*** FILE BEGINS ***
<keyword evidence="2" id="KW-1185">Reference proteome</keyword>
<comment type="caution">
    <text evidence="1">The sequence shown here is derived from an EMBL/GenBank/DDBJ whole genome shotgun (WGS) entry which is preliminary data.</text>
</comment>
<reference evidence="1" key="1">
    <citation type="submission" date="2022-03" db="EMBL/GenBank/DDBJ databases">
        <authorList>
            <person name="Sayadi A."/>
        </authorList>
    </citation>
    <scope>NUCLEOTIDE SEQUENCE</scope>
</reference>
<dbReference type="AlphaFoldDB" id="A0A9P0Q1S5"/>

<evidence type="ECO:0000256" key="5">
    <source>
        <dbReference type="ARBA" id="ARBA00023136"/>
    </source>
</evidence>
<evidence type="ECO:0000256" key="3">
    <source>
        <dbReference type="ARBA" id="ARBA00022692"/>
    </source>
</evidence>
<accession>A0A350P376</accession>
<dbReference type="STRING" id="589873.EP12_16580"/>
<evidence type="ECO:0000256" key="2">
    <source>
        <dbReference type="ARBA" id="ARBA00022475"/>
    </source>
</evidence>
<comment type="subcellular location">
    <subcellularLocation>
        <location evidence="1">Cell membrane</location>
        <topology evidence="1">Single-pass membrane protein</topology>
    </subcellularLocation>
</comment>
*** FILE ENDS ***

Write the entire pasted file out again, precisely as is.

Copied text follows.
<keyword evidence="2" id="KW-1185">Reference proteome</keyword>
<comment type="caution">
    <text evidence="1">The sequence shown here is derived from an EMBL/GenBank/DDBJ whole genome shotgun (WGS) entry which is preliminary data.</text>
</comment>
<reference evidence="1" key="1">
    <citation type="submission" date="2022-03" db="EMBL/GenBank/DDBJ databases">
        <authorList>
            <person name="Sayadi A."/>
        </authorList>
    </citation>
    <scope>NUCLEOTIDE SEQUENCE</scope>
</reference>
<dbReference type="AlphaFoldDB" id="A0A9P0Q1S5"/>

<evidence type="ECO:0000256" key="5">
    <source>
        <dbReference type="ARBA" id="ARBA00023136"/>
    </source>
</evidence>
<evidence type="ECO:0000256" key="3">
    <source>
        <dbReference type="ARBA" id="ARBA00022692"/>
    </source>
</evidence>
<accession>A0A350P376</accession>
<dbReference type="STRING" id="589873.EP12_16580"/>
<evidence type="ECO:0000256" key="2">
    <source>
        <dbReference type="ARBA" id="ARBA00022475"/>
    </source>
</evidence>
<comment type="subcellular location">
    <subcellularLocation>
        <location evidence="1">Cell membrane</location>
        <topology evidence="1">Single-pass membrane protein</topology>
    </subcellularLocation>
</comment>